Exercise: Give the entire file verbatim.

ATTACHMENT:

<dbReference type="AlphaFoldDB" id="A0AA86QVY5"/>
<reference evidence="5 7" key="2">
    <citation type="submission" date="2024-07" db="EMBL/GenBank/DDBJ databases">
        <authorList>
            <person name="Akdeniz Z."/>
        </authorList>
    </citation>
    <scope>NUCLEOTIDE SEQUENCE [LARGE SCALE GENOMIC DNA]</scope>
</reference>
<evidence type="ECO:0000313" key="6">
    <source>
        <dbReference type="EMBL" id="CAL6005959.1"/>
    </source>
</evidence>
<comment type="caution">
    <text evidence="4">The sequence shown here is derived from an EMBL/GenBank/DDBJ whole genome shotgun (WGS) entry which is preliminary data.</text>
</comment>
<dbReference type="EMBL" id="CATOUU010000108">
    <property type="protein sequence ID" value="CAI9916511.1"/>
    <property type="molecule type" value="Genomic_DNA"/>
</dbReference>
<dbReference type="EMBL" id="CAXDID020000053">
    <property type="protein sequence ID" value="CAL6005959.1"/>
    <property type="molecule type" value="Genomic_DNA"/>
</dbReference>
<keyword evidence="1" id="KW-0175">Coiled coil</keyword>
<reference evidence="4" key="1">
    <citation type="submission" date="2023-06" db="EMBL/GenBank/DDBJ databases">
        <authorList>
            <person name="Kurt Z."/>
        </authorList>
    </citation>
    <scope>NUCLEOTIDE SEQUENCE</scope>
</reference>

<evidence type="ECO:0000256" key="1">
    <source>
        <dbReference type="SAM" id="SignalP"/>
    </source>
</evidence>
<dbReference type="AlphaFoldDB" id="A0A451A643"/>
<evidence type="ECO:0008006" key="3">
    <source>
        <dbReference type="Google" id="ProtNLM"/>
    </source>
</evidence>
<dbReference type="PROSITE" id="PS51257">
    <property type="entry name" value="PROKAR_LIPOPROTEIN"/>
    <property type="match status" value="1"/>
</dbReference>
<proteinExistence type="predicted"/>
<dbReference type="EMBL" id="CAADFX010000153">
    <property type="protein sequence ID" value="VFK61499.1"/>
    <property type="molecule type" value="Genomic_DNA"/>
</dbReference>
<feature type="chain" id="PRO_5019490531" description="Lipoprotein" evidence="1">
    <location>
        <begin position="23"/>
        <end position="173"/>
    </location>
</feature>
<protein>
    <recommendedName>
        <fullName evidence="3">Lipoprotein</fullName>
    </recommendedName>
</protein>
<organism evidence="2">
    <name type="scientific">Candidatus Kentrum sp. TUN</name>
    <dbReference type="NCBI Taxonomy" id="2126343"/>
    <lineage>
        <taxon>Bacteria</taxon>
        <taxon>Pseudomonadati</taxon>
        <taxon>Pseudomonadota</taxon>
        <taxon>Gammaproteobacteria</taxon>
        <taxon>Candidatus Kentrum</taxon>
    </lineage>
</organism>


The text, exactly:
<dbReference type="AlphaFoldDB" id="A0AA86QVY5"/>
<reference evidence="5 7" key="2">
    <citation type="submission" date="2024-07" db="EMBL/GenBank/DDBJ databases">
        <authorList>
            <person name="Akdeniz Z."/>
        </authorList>
    </citation>
    <scope>NUCLEOTIDE SEQUENCE [LARGE SCALE GENOMIC DNA]</scope>
</reference>
<evidence type="ECO:0000313" key="6">
    <source>
        <dbReference type="EMBL" id="CAL6005959.1"/>
    </source>
</evidence>
<comment type="caution">
    <text evidence="4">The sequence shown here is derived from an EMBL/GenBank/DDBJ whole genome shotgun (WGS) entry which is preliminary data.</text>
</comment>
<dbReference type="EMBL" id="CATOUU010000108">
    <property type="protein sequence ID" value="CAI9916511.1"/>
    <property type="molecule type" value="Genomic_DNA"/>
</dbReference>
<dbReference type="EMBL" id="CAXDID020000053">
    <property type="protein sequence ID" value="CAL6005959.1"/>
    <property type="molecule type" value="Genomic_DNA"/>
</dbReference>
<keyword evidence="1" id="KW-0175">Coiled coil</keyword>
<reference evidence="4" key="1">
    <citation type="submission" date="2023-06" db="EMBL/GenBank/DDBJ databases">
        <authorList>
            <person name="Kurt Z."/>
        </authorList>
    </citation>
    <scope>NUCLEOTIDE SEQUENCE</scope>
</reference>

<evidence type="ECO:0000256" key="1">
    <source>
        <dbReference type="SAM" id="SignalP"/>
    </source>
</evidence>
<dbReference type="AlphaFoldDB" id="A0A451A643"/>
<evidence type="ECO:0008006" key="3">
    <source>
        <dbReference type="Google" id="ProtNLM"/>
    </source>
</evidence>
<dbReference type="PROSITE" id="PS51257">
    <property type="entry name" value="PROKAR_LIPOPROTEIN"/>
    <property type="match status" value="1"/>
</dbReference>
<proteinExistence type="predicted"/>
<dbReference type="EMBL" id="CAADFX010000153">
    <property type="protein sequence ID" value="VFK61499.1"/>
    <property type="molecule type" value="Genomic_DNA"/>
</dbReference>
<feature type="chain" id="PRO_5019490531" description="Lipoprotein" evidence="1">
    <location>
        <begin position="23"/>
        <end position="173"/>
    </location>
</feature>
<protein>
    <recommendedName>
        <fullName evidence="3">Lipoprotein</fullName>
    </recommendedName>
</protein>
<organism evidence="2">
    <name type="scientific">Candidatus Kentrum sp. TUN</name>
    <dbReference type="NCBI Taxonomy" id="2126343"/>
    <lineage>
        <taxon>Bacteria</taxon>
        <taxon>Pseudomonadati</taxon>
        <taxon>Pseudomonadota</taxon>
        <taxon>Gammaproteobacteria</taxon>
        <taxon>Candidatus Kentrum</taxon>
    </lineage>
</organism>